Stewed Cranberry Beans with Bacon

Miriam and I drove up to the Catskills for her bachelorette party two weekends ago. Yep, a bachelorette party with just the two of us. I’ve known her for the last 12 years and even though we’re always miles away from each other, we just always pick up where we left off the next time we’re together. She was coming from Singapore and was jet-lagged so our Phoenecia weekend was pretty chill and quiet. Besides eating and drinking around town, we stopped by Migliorelli Farm to pick up some fresh produce. I ended up taking home their fresh cranberry beans which I shelled several days later and soaked before making this dish.

olive oil
4 slices bacon, chopped
2 shallots, finely chopped
salt, pepper
4 cloves garlic, minced
1 cup shelled cranberry beans, soaked for 24 hours, drained
chicken broth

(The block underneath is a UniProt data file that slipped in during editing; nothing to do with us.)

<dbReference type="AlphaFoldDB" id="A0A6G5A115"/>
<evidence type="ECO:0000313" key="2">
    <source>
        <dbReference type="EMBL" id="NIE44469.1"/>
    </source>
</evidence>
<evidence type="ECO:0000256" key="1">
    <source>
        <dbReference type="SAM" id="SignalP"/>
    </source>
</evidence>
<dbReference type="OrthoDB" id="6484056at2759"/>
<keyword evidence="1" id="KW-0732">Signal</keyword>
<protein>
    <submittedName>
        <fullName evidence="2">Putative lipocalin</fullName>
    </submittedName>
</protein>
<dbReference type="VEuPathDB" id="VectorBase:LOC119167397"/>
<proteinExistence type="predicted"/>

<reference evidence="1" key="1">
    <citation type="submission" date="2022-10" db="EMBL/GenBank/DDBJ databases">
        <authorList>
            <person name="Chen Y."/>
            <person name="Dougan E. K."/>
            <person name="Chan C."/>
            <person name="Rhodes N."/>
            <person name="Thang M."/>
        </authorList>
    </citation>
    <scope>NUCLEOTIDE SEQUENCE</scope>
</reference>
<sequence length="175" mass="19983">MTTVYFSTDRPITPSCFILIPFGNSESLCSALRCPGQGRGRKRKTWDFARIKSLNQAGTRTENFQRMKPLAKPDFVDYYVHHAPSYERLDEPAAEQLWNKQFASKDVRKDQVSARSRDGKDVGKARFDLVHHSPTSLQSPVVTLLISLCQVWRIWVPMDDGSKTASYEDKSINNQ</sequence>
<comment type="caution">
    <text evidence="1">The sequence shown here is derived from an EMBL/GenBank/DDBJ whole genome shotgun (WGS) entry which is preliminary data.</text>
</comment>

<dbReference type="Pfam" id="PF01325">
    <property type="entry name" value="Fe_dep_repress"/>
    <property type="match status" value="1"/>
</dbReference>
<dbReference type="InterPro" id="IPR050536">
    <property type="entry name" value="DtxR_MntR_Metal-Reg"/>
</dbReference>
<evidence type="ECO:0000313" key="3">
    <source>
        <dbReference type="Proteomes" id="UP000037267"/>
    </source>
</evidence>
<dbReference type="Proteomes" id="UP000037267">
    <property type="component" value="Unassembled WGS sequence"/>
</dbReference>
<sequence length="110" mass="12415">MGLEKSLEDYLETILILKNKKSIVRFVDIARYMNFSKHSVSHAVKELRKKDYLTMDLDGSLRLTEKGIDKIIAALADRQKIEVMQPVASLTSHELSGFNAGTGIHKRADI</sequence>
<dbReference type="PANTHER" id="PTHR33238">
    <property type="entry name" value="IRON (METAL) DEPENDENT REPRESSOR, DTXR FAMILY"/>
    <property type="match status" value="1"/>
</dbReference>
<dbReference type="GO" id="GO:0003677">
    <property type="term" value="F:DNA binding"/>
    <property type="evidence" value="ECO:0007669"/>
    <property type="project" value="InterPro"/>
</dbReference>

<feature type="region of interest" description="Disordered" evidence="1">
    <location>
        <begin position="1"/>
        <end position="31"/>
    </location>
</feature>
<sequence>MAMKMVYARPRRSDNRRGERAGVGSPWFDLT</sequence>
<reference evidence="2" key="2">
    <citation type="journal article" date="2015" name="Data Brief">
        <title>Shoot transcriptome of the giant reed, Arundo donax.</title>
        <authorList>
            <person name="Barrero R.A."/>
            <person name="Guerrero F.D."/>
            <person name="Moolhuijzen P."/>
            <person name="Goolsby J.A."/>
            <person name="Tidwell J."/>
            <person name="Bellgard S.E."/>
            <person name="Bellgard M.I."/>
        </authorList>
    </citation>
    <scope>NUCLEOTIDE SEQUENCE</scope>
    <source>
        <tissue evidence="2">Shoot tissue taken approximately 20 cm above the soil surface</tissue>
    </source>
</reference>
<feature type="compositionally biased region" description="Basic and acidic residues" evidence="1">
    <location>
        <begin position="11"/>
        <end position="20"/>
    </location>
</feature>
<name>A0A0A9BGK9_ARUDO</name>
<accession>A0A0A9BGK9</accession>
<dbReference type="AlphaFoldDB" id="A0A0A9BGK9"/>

2 sprigs rosemary, roughly chopped
2 tsps lemon zest
2 tbsps lemon juice
a dash chile pepper flakes
1 tsp sambal oelek
a handful of spinach leaves

1. Cook and stir olive oil and bacon in a large skillet over medium heat until bacon is fully cooked and begins to crisp, 8 to 10 minutes. Stir in shallots and season with salt and pepper and cook and stir for 2 to 3 minutes over medium heat. Add garlic and cook for 1 minute.
2. Add the beans and chicken broth. Bring to a boil, reduce heat to low, cover and simmer until the beans begin to swell, about 25 minutes.
3. Uncover and continue cooking bean and bacon mixture until the liquid reduces and beans are tender, 5 to 10 more minutes. Add rosemary, lemon zest, lemon juice, and chile pepper flakes. Stir in sambal oelek to incorporate and to adjust the taste. Remove from heat, stir in spinach until wilted.